This important collection of essays explores the art of ancient pantomime from a wide range of perspectives––its relation to and influence on literary and artistic media, in formal terms, as well as drawing attention to its legacy in the modern world in Hall’s concluding chapter.

  • Lada-Richards, Ismene. 2007. Silent eloquence: Lucian and Pantomime dancing. London: Bloomsbury Academic.

    An illuminating reading of Lucian’s On Dancing as the first serious account of the corporeal and mental skills demanded of a performer. The Postscript includes discussion of the afterlife of ancient pantomime and Lucian’s treatise.

  • Naerebout, Frederick. 1997. Attractive performances: Ancient Greek dance: Three preliminary studies. Amsterdam: J.C. Gieben.

    This groundbreaking and compendious study demonstrates the importance of a systematic investigation of ancient information about the theater in anecdotes and treatises (in addition to the dramatic texts) and how these sources exerted influence on the founders of Western performance traditions.

  • Webb, Ruth. 2008. Demons and dancers: Performance in Late Antiquity. Cambridge, MA: Harvard Univ. Press.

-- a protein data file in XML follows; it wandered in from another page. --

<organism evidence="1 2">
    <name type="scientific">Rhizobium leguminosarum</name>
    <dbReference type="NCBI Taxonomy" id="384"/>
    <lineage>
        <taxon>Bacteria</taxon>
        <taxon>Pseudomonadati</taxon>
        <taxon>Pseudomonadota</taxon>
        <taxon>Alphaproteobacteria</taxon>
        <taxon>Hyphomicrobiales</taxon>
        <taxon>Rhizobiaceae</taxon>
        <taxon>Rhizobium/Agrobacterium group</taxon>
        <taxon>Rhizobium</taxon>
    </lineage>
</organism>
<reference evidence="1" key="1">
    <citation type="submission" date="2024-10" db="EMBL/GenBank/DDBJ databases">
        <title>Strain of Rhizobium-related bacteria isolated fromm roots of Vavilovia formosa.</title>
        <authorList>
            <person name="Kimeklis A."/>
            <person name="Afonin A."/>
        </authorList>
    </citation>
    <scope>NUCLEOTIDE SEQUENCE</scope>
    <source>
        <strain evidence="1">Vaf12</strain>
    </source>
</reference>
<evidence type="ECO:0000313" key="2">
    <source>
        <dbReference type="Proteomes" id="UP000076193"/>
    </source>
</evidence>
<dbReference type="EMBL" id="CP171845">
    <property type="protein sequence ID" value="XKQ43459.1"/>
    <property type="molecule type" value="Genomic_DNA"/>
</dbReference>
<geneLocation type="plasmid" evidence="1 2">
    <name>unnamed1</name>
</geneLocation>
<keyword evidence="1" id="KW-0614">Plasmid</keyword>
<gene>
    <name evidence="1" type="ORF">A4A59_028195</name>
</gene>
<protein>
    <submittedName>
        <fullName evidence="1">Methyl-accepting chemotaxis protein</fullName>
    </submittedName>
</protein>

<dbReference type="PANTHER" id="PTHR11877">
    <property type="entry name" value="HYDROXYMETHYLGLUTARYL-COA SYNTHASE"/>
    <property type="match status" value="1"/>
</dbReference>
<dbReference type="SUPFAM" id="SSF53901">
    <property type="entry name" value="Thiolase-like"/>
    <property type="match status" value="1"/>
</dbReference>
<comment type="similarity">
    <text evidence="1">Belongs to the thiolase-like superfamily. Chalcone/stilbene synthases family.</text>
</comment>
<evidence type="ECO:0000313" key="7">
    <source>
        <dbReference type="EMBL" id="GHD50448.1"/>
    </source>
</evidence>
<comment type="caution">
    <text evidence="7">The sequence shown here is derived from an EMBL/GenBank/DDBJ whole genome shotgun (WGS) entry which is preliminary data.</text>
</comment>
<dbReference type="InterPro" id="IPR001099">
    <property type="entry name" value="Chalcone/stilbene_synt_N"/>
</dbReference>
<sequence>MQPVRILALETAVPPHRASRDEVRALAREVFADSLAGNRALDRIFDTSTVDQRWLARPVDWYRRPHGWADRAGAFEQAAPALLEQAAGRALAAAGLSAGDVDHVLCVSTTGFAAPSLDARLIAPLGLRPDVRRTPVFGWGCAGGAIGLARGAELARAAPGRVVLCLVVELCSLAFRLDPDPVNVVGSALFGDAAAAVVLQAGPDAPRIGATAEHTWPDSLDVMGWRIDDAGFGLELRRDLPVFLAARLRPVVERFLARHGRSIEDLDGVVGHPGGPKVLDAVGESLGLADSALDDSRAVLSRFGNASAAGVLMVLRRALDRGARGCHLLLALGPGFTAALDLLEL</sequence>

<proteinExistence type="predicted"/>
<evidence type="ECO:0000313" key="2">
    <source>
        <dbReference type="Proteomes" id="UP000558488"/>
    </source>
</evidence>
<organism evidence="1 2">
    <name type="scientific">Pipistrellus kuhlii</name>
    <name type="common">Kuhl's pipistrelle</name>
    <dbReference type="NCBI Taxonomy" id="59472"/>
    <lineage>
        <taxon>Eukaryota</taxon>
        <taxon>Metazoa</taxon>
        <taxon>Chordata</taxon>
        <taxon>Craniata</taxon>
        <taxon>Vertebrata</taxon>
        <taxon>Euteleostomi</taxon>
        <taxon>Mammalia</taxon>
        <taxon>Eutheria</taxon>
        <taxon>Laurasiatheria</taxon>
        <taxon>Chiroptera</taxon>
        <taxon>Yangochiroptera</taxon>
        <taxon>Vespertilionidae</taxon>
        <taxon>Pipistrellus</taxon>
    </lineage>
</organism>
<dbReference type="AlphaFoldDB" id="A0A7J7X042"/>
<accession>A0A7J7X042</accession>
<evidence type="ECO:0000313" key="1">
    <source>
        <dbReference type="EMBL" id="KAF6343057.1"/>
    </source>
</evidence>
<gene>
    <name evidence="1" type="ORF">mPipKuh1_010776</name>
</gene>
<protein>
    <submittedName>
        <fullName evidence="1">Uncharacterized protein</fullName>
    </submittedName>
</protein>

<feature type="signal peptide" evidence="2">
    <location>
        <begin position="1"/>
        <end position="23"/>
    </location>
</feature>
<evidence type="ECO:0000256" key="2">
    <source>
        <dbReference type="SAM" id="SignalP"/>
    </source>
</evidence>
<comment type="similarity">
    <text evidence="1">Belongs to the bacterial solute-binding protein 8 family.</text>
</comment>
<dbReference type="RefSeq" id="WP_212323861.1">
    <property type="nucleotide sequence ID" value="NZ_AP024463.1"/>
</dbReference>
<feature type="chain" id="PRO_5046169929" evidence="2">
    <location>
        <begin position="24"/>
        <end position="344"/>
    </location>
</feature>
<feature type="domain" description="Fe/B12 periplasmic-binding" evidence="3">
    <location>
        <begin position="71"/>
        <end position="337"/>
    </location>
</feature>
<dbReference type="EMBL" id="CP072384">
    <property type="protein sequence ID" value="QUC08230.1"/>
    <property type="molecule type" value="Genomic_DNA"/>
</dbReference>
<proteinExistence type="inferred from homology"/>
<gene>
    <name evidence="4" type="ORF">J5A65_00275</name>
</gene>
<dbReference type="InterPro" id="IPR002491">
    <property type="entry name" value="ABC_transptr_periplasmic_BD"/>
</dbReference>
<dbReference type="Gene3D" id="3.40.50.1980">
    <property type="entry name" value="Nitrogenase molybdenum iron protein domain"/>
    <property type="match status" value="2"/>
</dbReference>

This wide-ranging and rich study provides careful scrutiny of pantomime and ancient (Old and New) comedy’s descendent in the mime. By reading the ancient (frequently prejudicial) sources about the performers “against the grain,” Webb is able to focus on the performers’ practical skills, which the literary sources (in marked contrast to the epitaphs and inscriptions) choose to omit.

  • Zarifi, Yana. 2007. Chorus and dance in the ancient world. In The Cambridge companion to Greek and Roman theatre. Edited by Marianne McDonald and J. Michael Walton, 227–246. Cambridge, UK: Cambridge Univ. Press.

    DOI: 10.1017/CCOL9780521834568.013

    This chapter provides a much-needed overview of the role of chorus and dance in the ancient world, which shows how comparative material can cast light on the ancient sources.